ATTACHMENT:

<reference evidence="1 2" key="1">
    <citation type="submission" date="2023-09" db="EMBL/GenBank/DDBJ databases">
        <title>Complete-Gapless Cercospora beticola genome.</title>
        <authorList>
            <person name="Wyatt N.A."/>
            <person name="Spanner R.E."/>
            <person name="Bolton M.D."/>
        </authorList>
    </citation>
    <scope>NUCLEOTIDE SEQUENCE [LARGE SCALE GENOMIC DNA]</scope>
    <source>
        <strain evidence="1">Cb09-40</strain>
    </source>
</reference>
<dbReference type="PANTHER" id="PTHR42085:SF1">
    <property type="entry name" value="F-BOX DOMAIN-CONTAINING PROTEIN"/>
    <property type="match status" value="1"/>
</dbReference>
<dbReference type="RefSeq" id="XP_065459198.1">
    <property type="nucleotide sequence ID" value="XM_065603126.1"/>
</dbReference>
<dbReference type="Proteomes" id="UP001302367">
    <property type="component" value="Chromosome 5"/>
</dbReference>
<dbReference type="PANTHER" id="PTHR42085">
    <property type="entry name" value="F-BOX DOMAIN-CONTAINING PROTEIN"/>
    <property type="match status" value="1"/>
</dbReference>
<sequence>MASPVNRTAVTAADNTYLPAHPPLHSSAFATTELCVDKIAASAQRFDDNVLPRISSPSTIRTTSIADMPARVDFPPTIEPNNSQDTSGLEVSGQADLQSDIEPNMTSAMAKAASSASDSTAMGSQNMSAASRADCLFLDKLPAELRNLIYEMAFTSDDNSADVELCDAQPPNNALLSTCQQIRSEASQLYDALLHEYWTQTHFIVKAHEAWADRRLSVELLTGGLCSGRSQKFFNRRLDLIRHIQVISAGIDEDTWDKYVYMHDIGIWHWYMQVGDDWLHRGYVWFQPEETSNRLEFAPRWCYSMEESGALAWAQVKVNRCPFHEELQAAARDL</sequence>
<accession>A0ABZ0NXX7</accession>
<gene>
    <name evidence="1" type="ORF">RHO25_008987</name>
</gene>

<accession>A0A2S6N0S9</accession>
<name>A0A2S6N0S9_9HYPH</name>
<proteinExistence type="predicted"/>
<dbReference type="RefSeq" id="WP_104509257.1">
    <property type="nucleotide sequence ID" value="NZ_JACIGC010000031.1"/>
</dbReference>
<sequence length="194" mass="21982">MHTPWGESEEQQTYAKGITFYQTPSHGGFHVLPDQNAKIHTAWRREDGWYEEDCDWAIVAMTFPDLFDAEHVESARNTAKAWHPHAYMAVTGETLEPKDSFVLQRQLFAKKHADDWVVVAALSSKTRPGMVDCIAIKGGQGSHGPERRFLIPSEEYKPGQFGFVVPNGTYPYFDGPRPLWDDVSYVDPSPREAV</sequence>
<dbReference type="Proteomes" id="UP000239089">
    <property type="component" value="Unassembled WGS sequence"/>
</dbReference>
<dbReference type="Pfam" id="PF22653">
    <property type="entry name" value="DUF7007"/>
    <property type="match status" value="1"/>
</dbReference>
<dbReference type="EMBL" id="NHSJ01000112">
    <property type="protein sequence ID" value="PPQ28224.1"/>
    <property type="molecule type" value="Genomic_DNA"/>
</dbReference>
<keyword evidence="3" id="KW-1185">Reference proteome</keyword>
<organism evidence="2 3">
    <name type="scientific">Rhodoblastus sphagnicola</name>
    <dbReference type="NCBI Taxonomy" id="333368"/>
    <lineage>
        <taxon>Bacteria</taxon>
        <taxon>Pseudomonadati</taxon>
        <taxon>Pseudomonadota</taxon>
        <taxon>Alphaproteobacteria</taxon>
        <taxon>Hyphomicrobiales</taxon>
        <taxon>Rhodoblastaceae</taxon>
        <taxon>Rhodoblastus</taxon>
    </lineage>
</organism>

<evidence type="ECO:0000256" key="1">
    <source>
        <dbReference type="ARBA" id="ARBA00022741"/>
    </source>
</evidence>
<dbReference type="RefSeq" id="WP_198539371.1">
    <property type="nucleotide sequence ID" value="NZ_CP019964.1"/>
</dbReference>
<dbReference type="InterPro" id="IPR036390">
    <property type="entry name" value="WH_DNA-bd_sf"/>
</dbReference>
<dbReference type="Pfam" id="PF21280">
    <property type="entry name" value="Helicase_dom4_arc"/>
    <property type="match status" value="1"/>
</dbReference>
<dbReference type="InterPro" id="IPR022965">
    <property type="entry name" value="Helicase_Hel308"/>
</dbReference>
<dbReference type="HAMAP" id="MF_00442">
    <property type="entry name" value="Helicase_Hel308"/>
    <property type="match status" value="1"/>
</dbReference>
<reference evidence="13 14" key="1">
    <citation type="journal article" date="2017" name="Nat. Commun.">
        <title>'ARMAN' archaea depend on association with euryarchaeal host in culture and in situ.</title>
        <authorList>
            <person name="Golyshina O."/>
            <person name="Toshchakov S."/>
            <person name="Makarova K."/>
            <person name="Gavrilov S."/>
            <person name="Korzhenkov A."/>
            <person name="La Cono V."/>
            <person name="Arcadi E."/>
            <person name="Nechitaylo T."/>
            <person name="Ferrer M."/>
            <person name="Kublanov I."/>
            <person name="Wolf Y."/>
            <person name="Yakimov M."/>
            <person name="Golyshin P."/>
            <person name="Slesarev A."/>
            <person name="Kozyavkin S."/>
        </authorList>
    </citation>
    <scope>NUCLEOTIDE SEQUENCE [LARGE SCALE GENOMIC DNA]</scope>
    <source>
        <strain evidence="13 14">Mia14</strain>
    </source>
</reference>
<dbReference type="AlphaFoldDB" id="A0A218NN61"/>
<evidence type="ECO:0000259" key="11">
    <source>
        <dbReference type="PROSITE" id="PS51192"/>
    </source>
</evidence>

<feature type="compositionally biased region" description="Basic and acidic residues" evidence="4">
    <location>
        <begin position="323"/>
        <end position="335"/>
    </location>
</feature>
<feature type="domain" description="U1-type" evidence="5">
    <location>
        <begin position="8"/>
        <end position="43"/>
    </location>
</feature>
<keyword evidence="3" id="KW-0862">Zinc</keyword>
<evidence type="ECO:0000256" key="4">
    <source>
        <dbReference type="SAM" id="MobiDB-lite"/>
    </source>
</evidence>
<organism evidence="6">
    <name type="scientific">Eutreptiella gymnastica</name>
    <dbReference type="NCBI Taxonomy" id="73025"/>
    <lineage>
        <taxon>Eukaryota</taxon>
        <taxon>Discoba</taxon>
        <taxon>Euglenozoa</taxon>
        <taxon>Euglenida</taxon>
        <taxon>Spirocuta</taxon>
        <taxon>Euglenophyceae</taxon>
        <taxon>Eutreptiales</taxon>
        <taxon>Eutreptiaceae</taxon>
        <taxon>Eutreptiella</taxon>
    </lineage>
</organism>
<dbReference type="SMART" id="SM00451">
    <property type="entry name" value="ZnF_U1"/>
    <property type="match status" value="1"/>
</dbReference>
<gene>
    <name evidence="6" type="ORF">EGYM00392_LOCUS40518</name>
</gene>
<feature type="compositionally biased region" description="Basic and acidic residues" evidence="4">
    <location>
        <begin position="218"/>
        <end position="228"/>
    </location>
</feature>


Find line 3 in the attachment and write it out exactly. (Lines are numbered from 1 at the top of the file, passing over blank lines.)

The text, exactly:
        <title>Complete-Gapless Cercospora beticola genome.</title>